It goes without saying that Cumberbatch is superb in the sequences at the front. Christopher is exhausted, mentally and physically and the stress of the combat situation causes his mental state to become ever more precarious until he is actually hallucinating Valentine there in the trench with him. But when it comes to it Christopher steps up to the plate and very much becomes the man he promised Valentine he would be all those episodes ago – someone prepared to stand up and fight for his country. He quickly earns the respect of the men (the delightful conversation about birdlife “Who’d shoot a skylark on a battlefield?” harkening back to that fateful pony ride with Valentine) and takes command when it is relinquished by Bill (I enjoyed the surreal sequence of Christopher daintily enjoying his sandwich and rum being served to him by his batman while hell rages all around him). Most importantly he is entirely convincing as a soldier – Christopher isn’t the terrified officer who hides at the first sign of battle – he is in the thick of the action at all times and completely in control. His men trust him implicitly. So when Campion appears at the scene and rather abruptly relieves Christopher of command you find yourself oddly with mixed feelings – relief and elation that Christopher will be safe and dismay that he is being “robbed” of his chance of glory, his chance to make a difference.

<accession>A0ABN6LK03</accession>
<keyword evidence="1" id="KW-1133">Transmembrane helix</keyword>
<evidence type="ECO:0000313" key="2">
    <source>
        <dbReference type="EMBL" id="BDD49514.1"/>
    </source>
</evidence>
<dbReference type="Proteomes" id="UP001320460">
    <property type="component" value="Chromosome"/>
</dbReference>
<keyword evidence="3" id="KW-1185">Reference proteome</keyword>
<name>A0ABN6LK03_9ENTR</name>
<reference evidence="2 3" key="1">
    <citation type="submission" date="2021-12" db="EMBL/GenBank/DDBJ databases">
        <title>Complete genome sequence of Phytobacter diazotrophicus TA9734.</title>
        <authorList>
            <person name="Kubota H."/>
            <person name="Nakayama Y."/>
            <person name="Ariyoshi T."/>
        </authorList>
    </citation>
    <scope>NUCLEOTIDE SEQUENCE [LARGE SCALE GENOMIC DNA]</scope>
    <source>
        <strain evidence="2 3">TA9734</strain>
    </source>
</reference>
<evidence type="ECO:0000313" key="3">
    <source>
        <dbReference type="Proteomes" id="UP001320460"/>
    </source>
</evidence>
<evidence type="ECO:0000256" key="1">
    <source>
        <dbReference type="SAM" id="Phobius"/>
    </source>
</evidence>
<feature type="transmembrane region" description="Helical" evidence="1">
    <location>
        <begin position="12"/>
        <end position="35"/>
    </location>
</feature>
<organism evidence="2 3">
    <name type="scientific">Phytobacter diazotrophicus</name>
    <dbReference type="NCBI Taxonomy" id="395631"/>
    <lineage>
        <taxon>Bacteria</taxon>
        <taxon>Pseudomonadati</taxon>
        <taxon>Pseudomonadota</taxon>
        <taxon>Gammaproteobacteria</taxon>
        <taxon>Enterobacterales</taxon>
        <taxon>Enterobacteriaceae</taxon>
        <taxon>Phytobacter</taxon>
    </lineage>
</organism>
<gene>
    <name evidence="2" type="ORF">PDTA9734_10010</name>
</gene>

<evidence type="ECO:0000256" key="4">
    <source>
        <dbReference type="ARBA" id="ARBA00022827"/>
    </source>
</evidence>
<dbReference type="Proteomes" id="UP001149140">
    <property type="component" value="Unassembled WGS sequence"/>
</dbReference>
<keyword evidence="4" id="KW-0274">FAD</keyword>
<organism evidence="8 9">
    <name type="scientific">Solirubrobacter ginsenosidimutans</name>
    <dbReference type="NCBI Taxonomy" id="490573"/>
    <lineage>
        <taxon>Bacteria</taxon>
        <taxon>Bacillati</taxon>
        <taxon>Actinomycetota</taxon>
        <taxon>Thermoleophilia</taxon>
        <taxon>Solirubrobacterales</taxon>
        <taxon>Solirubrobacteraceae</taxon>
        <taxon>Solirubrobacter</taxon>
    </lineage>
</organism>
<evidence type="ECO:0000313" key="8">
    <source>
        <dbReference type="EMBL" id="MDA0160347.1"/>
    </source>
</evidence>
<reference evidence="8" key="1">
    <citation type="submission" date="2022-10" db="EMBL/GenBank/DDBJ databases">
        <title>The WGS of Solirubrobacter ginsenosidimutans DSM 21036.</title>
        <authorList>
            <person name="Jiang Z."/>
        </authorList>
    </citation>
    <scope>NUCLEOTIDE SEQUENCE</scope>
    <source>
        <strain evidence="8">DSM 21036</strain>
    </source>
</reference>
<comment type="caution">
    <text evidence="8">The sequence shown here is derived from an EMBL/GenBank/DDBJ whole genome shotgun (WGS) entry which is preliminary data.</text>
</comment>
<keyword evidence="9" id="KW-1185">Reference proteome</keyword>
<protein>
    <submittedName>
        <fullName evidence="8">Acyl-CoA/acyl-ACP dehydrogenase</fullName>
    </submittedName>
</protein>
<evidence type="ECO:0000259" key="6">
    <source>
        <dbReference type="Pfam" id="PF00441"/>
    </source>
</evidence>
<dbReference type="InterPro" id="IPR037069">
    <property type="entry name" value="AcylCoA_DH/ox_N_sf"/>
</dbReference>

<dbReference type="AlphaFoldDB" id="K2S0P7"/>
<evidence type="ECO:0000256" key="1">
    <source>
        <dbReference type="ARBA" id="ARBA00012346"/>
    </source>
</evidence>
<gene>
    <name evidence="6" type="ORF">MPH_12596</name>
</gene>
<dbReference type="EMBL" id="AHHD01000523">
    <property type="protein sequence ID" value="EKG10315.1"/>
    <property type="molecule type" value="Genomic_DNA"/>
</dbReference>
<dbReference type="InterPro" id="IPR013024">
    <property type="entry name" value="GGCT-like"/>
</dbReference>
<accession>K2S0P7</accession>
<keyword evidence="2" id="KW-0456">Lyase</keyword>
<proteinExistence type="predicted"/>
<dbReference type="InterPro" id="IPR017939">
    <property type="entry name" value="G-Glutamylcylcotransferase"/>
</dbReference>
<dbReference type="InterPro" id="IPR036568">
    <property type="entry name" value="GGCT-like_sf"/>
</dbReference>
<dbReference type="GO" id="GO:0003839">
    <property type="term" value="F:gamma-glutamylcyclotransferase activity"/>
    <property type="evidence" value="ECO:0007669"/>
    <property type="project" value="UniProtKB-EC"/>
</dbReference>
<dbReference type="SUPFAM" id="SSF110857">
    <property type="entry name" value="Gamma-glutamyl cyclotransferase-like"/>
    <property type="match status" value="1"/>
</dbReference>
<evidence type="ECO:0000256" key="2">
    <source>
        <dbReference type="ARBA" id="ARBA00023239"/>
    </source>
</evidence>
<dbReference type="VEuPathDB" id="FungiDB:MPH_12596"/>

The war sequences could have taken up an entire episode but instead they barely cover the first half of episode 5 as we must also resolve the love triangle.
The narrative rather abandoned Valentine back in episode 3 and we rejoin her working in her girl’s school and quietly advancing the cause for the need for sex education in schools.
However, it is the sequences between Valentine and her mother which are the most interesting as Mrs Wannop realises to her horror that Valentine is in love with Christopher. While Valentine screams her love from the veritable rooftops “every word we have said to each other is a declaration of love…I would gladly ruin myself just to give him one hour of happiness” Mrs Wannop cannot go against the rules by which she has lead her life. Despite her love for her daughter she is distressed that Valentine would even consider debasing herself by becoming nothing more than another man’s mistress. Because while she may want to be Christopher’s wife Valentine knows that he will never divorce the mother of his child – and there is no credibility, no honour in being someone’s mistress. It doesn’t quite fit with the feminist principles Mrs Wannop has raised Valentine to believe. And yet she loves him – her feelings for him mean far more to her than other’s opinion of her.